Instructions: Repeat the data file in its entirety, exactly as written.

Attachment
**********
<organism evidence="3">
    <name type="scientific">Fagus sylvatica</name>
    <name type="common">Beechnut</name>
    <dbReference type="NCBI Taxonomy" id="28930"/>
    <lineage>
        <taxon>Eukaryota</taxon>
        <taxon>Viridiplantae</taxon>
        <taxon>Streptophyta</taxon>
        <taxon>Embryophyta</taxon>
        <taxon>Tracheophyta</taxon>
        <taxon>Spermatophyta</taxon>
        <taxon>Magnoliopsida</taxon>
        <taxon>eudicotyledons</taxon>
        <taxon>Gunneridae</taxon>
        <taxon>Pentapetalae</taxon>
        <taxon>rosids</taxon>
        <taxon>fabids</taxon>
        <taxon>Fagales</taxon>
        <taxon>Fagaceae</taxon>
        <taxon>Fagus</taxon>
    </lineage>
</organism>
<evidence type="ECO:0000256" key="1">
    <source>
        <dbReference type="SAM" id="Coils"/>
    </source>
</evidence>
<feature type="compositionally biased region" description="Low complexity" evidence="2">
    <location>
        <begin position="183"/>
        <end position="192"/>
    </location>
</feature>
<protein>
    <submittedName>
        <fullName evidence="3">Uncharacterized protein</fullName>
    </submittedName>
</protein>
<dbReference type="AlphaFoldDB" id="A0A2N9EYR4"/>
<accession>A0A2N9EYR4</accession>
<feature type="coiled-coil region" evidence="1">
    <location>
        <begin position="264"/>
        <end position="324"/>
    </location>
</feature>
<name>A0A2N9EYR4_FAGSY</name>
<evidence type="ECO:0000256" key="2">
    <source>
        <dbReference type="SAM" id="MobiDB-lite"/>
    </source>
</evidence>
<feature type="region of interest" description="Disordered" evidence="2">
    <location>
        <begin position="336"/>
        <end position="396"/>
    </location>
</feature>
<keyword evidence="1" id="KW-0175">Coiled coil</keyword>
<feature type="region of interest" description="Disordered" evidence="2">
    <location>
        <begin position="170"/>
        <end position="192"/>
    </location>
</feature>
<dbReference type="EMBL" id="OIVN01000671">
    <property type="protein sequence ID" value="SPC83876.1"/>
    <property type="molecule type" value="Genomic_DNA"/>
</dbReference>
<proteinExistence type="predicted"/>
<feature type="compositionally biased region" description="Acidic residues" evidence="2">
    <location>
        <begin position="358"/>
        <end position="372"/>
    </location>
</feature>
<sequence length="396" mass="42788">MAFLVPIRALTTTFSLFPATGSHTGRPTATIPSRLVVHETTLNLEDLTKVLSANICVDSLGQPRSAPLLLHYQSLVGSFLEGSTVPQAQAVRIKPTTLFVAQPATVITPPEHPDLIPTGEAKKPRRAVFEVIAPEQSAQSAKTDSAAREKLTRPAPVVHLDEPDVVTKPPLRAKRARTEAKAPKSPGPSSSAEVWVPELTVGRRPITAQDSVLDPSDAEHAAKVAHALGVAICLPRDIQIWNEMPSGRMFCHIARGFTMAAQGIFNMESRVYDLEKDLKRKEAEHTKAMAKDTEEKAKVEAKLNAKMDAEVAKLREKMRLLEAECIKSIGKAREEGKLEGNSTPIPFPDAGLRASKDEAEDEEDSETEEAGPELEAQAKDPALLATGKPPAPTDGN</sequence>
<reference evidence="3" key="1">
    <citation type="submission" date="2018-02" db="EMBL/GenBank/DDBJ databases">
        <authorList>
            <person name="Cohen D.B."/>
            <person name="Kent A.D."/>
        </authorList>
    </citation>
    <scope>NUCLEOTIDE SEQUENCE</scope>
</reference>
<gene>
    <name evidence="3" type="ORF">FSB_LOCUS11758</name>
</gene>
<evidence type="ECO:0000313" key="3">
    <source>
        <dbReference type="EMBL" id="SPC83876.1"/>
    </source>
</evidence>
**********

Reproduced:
<organism evidence="3">
    <name type="scientific">Fagus sylvatica</name>
    <name type="common">Beechnut</name>
    <dbReference type="NCBI Taxonomy" id="28930"/>
    <lineage>
        <taxon>Eukaryota</taxon>
        <taxon>Viridiplantae</taxon>
        <taxon>Streptophyta</taxon>
        <taxon>Embryophyta</taxon>
        <taxon>Tracheophyta</taxon>
        <taxon>Spermatophyta</taxon>
        <taxon>Magnoliopsida</taxon>
        <taxon>eudicotyledons</taxon>
        <taxon>Gunneridae</taxon>
        <taxon>Pentapetalae</taxon>
        <taxon>rosids</taxon>
        <taxon>fabids</taxon>
        <taxon>Fagales</taxon>
        <taxon>Fagaceae</taxon>
        <taxon>Fagus</taxon>
    </lineage>
</organism>
<evidence type="ECO:0000256" key="1">
    <source>
        <dbReference type="SAM" id="Coils"/>
    </source>
</evidence>
<feature type="compositionally biased region" description="Low complexity" evidence="2">
    <location>
        <begin position="183"/>
        <end position="192"/>
    </location>
</feature>
<protein>
    <submittedName>
        <fullName evidence="3">Uncharacterized protein</fullName>
    </submittedName>
</protein>
<dbReference type="AlphaFoldDB" id="A0A2N9EYR4"/>
<accession>A0A2N9EYR4</accession>
<feature type="coiled-coil region" evidence="1">
    <location>
        <begin position="264"/>
        <end position="324"/>
    </location>
</feature>
<name>A0A2N9EYR4_FAGSY</name>
<evidence type="ECO:0000256" key="2">
    <source>
        <dbReference type="SAM" id="MobiDB-lite"/>
    </source>
</evidence>
<feature type="region of interest" description="Disordered" evidence="2">
    <location>
        <begin position="336"/>
        <end position="396"/>
    </location>
</feature>
<keyword evidence="1" id="KW-0175">Coiled coil</keyword>
<feature type="region of interest" description="Disordered" evidence="2">
    <location>
        <begin position="170"/>
        <end position="192"/>
    </location>
</feature>
<dbReference type="EMBL" id="OIVN01000671">
    <property type="protein sequence ID" value="SPC83876.1"/>
    <property type="molecule type" value="Genomic_DNA"/>
</dbReference>
<proteinExistence type="predicted"/>
<feature type="compositionally biased region" description="Acidic residues" evidence="2">
    <location>
        <begin position="358"/>
        <end position="372"/>
    </location>
</feature>
<sequence length="396" mass="42788">MAFLVPIRALTTTFSLFPATGSHTGRPTATIPSRLVVHETTLNLEDLTKVLSANICVDSLGQPRSAPLLLHYQSLVGSFLEGSTVPQAQAVRIKPTTLFVAQPATVITPPEHPDLIPTGEAKKPRRAVFEVIAPEQSAQSAKTDSAAREKLTRPAPVVHLDEPDVVTKPPLRAKRARTEAKAPKSPGPSSSAEVWVPELTVGRRPITAQDSVLDPSDAEHAAKVAHALGVAICLPRDIQIWNEMPSGRMFCHIARGFTMAAQGIFNMESRVYDLEKDLKRKEAEHTKAMAKDTEEKAKVEAKLNAKMDAEVAKLREKMRLLEAECIKSIGKAREEGKLEGNSTPIPFPDAGLRASKDEAEDEEDSETEEAGPELEAQAKDPALLATGKPPAPTDGN</sequence>
<reference evidence="3" key="1">
    <citation type="submission" date="2018-02" db="EMBL/GenBank/DDBJ databases">
        <authorList>
            <person name="Cohen D.B."/>
            <person name="Kent A.D."/>
        </authorList>
    </citation>
    <scope>NUCLEOTIDE SEQUENCE</scope>
</reference>
<gene>
    <name evidence="3" type="ORF">FSB_LOCUS11758</name>
</gene>
<evidence type="ECO:0000313" key="3">
    <source>
        <dbReference type="EMBL" id="SPC83876.1"/>
    </source>
</evidence>